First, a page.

In the next few sections, we’ll write two functions that add time values. They demonstrate two kinds of functions: pure functions and modifiers. They also demonstrate a development plan I’ll call prototype and patch, which is a way of tackling a complex problem by starting with a simple prototype and incrementally dealing with the complications.
Here is a simple prototype of
def add_time(t1, t2): sum = Time() sum.hour = t1.hour + t2.hour sum.minute = t1.minute + t2.minute sum.second = t1.second + t2.second return sum
The function creates a new
Time object, initializes its attributes, and returns a reference to the new object. This is called a pure function because it does not modify any of the objects passed to it as arguments and it has no effect, like displaying a value or getting user input, other than returning a value.
To test this function, I’ll create two Time objects:
start contains the start time of a movie, like Monty Python and the Holy Grail, and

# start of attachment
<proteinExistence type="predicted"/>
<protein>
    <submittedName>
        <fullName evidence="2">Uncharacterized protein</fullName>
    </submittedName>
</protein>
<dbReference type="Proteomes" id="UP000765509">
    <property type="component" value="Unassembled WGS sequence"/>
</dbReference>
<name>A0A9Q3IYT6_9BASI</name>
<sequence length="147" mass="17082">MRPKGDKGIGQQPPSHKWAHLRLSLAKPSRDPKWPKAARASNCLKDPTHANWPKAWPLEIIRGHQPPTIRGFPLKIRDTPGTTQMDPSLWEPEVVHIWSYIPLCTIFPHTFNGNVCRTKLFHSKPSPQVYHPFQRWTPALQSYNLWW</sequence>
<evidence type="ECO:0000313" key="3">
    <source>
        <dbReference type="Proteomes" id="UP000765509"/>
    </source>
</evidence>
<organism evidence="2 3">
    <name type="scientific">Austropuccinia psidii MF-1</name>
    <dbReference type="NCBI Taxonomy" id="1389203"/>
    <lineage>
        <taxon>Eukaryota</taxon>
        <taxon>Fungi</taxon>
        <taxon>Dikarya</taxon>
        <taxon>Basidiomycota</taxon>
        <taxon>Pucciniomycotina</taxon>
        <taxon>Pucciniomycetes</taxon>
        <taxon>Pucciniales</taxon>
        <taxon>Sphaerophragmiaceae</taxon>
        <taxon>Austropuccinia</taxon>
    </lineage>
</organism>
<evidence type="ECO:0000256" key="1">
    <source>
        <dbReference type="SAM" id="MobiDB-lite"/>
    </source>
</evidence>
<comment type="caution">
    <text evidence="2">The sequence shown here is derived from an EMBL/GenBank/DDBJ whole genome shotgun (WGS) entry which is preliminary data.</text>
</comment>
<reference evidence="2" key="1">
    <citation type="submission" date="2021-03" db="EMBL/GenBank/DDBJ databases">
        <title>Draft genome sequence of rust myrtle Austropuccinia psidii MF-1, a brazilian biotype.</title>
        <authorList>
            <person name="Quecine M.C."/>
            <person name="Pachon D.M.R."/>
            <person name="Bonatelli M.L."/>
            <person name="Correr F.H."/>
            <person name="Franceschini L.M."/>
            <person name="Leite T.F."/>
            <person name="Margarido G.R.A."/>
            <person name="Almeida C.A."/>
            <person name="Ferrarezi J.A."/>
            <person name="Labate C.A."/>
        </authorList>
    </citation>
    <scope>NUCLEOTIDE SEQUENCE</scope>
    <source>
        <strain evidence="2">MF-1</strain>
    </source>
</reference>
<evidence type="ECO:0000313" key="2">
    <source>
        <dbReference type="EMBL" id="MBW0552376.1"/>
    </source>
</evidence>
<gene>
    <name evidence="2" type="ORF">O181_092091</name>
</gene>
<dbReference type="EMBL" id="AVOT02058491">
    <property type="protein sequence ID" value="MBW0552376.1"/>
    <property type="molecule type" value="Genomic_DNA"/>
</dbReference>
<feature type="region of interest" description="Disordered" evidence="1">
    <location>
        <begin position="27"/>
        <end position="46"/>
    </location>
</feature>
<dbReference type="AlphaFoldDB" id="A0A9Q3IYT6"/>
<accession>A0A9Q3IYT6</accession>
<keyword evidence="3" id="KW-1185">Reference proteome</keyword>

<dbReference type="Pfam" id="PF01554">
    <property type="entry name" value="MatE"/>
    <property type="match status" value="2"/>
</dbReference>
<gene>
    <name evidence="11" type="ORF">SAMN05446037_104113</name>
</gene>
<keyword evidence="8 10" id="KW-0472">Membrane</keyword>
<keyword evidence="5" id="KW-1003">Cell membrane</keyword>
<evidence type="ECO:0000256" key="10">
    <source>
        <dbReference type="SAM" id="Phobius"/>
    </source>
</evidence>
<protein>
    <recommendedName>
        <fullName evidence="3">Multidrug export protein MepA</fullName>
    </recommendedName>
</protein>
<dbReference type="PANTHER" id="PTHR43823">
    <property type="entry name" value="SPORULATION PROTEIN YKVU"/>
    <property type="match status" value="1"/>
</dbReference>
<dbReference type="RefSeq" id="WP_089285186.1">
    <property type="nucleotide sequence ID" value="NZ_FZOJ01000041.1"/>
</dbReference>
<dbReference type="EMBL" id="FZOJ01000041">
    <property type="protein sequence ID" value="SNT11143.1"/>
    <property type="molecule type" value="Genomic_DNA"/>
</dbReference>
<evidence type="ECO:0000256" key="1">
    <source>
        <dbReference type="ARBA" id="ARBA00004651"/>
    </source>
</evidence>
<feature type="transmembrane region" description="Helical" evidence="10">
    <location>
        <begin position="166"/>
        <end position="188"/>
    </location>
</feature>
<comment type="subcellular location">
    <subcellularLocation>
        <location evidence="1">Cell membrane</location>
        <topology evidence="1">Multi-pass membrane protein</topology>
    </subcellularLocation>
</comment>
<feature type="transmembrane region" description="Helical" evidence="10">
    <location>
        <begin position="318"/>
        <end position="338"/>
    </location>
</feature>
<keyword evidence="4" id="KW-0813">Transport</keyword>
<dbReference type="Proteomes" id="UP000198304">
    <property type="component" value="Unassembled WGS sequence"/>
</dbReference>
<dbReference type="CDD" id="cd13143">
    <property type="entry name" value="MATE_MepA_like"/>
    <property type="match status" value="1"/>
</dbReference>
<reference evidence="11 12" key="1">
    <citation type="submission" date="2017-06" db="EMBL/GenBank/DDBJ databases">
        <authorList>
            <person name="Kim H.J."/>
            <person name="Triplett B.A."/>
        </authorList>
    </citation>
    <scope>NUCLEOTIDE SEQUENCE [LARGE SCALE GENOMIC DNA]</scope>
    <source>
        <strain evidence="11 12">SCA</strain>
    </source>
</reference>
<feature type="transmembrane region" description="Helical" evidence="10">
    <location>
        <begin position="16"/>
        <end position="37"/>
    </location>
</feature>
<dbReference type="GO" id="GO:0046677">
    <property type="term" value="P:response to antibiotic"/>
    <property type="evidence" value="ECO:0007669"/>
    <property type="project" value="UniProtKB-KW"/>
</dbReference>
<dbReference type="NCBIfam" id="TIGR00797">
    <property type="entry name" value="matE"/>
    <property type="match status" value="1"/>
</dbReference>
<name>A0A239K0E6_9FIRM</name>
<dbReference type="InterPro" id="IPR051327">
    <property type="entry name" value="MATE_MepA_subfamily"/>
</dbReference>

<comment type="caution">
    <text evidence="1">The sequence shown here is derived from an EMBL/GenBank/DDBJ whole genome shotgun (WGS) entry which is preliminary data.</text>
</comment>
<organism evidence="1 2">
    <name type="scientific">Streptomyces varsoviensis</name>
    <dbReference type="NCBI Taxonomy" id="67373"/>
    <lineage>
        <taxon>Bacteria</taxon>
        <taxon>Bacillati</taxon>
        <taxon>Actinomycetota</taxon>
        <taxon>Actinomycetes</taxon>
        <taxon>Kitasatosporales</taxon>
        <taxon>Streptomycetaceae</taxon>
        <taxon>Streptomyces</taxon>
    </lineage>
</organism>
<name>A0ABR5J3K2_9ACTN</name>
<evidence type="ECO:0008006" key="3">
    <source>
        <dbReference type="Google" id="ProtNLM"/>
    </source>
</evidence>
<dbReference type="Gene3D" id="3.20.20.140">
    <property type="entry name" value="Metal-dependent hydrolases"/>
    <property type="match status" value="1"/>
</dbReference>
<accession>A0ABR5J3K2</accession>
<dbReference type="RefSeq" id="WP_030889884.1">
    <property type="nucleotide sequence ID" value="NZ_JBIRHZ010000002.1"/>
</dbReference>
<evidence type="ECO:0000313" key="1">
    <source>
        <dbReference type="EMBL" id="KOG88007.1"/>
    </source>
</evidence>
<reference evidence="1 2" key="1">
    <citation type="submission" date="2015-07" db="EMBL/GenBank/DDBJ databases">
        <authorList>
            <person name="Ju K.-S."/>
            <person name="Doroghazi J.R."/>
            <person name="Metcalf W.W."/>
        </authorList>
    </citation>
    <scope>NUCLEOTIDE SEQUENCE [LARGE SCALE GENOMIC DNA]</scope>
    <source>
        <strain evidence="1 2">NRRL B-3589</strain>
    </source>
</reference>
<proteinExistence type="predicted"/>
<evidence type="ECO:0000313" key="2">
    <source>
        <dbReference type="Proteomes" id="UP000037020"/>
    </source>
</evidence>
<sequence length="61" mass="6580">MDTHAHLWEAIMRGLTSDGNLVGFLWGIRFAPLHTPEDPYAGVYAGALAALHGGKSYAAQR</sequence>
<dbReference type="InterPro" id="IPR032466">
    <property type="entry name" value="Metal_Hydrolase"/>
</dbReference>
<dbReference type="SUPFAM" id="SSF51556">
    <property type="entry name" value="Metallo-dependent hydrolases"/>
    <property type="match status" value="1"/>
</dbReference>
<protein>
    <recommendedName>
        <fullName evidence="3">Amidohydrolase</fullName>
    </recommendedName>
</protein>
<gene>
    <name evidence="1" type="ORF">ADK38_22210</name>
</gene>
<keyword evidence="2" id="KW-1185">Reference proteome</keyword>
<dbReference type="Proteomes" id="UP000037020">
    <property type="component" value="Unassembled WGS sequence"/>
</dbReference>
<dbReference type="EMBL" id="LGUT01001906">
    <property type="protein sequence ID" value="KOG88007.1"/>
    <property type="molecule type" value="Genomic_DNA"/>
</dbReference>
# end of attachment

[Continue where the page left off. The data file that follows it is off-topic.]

duration contains the run time of the movie, which is one hour 35 minutes.
add_time figures out when the movie will be done.
>>> start = Time() >>> start.hour = 9 >>> start.minute = 45 >>> start.second = 0 >>> duration = Time() >>> duration.hour = 1 >>> duration.minute = 35 >>> duration.second = 0 >>> done = add_time(start, duration) >>> print_time(done) 10:80:00
10:80:00 might not be what you were hoping for. The problem is that this function does not deal with cases where the number of seconds or minutes adds up to more than sixty. When that happens, we have to “carry” the extra seconds into the minute column or the extra minutes into the hour column.
Here’s an improved version:
def add_time(t1, t2): sum = Time() sum.hour = t1.hour + t2.hour sum.minute = t1.minute + t2.minute sum.second = t1.second + t2.second if sum.second >= 60: sum.second -= 60 sum.minute += 1 if sum.minute >= 60: sum.minute -= 60 sum.hour += 1 return sum
Although this function is correct, it is starting to get big. We will see a shorter alternative later.